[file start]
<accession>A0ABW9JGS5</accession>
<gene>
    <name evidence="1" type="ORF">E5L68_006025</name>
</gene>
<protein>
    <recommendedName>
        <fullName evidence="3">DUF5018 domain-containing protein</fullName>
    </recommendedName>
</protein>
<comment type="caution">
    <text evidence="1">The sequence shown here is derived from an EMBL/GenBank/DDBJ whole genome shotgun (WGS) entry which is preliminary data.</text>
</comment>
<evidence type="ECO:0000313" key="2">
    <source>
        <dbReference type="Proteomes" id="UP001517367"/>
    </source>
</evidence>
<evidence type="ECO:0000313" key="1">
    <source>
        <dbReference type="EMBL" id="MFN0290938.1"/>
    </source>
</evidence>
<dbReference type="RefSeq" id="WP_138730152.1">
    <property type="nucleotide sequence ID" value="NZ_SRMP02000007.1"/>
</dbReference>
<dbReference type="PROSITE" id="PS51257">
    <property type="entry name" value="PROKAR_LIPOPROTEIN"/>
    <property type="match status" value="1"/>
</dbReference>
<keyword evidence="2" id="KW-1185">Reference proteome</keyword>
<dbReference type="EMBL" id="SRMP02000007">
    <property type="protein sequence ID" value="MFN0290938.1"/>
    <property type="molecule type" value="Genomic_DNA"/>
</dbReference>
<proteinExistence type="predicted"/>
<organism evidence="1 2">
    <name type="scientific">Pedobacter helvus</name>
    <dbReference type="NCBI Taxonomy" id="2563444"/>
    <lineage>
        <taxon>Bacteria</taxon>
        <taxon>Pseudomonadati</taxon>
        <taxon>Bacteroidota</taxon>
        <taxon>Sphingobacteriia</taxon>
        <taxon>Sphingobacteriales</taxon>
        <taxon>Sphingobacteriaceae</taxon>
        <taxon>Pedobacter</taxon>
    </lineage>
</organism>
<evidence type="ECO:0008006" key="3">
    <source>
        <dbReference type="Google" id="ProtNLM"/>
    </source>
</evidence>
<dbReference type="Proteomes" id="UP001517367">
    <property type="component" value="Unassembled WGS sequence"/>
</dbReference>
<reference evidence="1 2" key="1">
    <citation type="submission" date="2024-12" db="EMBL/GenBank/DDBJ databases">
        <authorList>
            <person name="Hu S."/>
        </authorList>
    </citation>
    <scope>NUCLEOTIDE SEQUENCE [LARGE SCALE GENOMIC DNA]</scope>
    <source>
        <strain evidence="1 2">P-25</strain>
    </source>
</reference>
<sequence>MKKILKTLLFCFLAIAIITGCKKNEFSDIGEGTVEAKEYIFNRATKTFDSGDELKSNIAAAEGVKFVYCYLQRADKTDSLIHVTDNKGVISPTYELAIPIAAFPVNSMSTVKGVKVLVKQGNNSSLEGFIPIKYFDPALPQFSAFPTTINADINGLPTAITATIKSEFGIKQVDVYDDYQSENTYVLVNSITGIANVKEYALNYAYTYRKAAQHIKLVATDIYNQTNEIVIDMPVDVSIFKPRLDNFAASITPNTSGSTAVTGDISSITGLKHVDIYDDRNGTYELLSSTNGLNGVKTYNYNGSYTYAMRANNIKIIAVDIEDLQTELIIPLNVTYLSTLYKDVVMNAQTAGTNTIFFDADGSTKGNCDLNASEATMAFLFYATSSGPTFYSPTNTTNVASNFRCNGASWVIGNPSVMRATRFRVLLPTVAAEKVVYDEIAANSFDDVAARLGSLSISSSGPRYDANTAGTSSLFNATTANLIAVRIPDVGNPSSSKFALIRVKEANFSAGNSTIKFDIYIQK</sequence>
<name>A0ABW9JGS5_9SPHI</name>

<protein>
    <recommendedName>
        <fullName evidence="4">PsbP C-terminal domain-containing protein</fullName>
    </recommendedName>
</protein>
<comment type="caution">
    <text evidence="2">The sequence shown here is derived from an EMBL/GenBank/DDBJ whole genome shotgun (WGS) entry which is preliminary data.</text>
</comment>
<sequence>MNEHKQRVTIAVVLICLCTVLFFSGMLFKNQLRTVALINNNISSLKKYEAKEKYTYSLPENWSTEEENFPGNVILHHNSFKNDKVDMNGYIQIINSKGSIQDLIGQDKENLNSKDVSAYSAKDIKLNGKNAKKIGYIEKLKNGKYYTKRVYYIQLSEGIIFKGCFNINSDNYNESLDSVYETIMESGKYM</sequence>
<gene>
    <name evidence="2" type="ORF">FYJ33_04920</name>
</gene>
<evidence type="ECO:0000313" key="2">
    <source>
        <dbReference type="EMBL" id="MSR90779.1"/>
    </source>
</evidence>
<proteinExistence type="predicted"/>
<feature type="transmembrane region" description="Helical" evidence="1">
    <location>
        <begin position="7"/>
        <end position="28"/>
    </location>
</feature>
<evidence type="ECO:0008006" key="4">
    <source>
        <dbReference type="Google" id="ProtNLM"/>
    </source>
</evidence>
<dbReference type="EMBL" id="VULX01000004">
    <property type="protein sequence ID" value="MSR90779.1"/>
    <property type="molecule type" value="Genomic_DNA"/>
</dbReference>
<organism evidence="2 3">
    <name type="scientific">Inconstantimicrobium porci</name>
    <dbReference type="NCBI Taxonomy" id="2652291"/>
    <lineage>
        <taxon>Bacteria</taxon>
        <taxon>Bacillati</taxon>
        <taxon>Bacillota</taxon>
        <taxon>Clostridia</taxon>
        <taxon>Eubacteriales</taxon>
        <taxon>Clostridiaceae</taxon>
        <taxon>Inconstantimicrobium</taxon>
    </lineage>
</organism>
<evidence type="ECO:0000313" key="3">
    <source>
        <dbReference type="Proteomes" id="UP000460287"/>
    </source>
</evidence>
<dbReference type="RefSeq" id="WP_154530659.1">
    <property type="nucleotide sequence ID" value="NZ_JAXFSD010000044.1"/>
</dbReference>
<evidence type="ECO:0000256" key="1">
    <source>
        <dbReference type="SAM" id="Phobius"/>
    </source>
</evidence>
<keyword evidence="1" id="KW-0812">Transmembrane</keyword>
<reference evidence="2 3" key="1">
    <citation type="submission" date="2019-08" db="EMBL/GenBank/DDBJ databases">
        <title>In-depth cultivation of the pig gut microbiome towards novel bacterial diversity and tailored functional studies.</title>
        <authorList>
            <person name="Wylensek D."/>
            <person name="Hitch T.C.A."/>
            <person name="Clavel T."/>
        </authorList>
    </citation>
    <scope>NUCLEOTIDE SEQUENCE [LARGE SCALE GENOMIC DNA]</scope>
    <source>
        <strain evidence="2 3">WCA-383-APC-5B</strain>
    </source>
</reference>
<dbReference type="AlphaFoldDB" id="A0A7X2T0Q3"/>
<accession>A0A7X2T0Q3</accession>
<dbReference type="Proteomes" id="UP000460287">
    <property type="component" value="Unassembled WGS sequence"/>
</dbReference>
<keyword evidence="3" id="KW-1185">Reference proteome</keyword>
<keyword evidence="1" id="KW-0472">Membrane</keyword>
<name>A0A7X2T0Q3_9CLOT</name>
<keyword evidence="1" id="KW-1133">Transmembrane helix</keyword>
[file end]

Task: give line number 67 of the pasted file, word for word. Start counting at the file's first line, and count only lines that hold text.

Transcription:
</reference>